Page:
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Cross-interdisciplinary insights into adaptive governance and resilience

Craig Anthony (Tony) Arnold, Brandeis School of Law, Department of Urban and Public Affairs. Center for Land Use and Environmental Responsibility, University of Louisville, Louisville
Hannah Gosnell, College of Earth, Ocean, and Atmospheric Sciences, Oregon State University, Corvallis
Melinda H. Benson, Haub School of Environment and Natural Resources, University of Wyoming, Laramie
Robin K. Craig, S.J. Quinney College of Law, University of Utah, Salt Lake City

DOI: http://dx.doi.org/10.5751/ES-09734-220414

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Abstract

The Adaptive Water Governance project is an interdisciplinary collaborative synthesis project aimed at identifying the features of adaptive governance in complex social-ecological institutional systems to manage for water-basin resilience. We conducted a systematic qualitative meta-analysis of the project’s first set of published interdisciplinary studies, six North American basin resilience assessments. We sought to develop new knowledge that transcends each study, concerning two categories of variables: (1) the drivers of change in complex water-basin systems that affect systemic resilience; and (2) the features of adaptive governance. We have identified the pervasive themes, concepts, and variables of the systemic-change drivers and adaptive-governance features from these six interdisciplinary texts using qualitative methods of inductive textual analysis and synthesis. We produced synthesis frameworks for understanding the patterns that emerged from the basin assessment texts, as well as comprehensive lists of the variables that these studies uniformly or nearly uniformly addressed. These study results are cross-interdisciplinary in the sense that they identify patterns and knowledge that transcend several diverse interdisciplinary studies. These relevant and potentially generalizable insights form a foundation for future research on the dynamics of complex social-ecological institutional systems and how they could be governed adaptively.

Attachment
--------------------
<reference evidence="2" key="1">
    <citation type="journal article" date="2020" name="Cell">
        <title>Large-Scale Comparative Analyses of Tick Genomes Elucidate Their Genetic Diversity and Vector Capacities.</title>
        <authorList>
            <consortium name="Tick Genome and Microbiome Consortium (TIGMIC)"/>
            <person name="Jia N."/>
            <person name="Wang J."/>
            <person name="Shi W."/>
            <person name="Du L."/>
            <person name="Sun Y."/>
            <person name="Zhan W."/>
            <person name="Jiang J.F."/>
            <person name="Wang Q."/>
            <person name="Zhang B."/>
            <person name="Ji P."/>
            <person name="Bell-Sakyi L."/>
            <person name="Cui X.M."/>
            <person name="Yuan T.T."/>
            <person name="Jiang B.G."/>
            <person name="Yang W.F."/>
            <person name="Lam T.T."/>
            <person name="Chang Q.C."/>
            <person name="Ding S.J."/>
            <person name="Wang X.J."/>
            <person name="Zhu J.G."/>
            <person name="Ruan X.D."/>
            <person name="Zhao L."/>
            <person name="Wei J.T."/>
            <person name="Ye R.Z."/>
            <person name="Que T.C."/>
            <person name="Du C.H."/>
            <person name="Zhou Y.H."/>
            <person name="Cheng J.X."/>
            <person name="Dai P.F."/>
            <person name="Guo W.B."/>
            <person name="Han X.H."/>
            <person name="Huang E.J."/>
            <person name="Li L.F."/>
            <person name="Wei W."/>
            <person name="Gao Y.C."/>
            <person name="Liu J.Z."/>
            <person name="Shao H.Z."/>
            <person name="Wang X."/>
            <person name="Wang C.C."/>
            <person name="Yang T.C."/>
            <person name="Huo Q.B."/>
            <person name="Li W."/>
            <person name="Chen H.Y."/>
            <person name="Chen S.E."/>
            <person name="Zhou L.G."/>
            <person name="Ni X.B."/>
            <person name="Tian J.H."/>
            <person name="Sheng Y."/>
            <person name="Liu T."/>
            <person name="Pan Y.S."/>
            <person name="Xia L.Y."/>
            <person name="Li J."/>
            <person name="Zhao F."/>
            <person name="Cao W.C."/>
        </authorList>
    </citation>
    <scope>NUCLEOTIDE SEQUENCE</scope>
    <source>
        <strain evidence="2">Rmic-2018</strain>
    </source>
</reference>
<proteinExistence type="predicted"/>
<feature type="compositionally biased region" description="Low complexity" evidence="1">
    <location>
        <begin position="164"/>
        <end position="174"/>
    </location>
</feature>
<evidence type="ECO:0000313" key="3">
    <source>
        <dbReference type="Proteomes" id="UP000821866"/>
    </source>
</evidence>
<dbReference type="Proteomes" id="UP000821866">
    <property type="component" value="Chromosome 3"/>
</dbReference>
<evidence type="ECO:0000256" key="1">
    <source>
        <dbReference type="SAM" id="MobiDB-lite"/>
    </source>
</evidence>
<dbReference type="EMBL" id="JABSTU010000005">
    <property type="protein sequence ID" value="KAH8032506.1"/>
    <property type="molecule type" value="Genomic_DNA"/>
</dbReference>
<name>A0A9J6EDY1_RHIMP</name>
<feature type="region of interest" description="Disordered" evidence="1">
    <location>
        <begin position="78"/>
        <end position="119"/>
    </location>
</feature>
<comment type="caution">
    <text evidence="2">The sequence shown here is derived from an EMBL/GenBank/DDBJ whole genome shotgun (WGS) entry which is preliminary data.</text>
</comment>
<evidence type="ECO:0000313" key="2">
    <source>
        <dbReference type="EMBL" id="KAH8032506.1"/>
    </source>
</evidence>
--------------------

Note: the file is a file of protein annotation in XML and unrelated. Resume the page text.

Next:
Key words

adaptive governance; interdisciplinary; qualitative textual analysis; resilience; systemic-change drivers

Copyright © 2017 by the author(s). Published here under license by The Resilience Alliance. This article  is under a Creative Commons Attribution-NonCommercial 4.0 International License.  You may share and adapt the work for noncommercial purposes provided the original author and source are credited, you indicate whether any changes were made, and you include a link to the license.

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Ecology and Society. ISSN: 1708-3087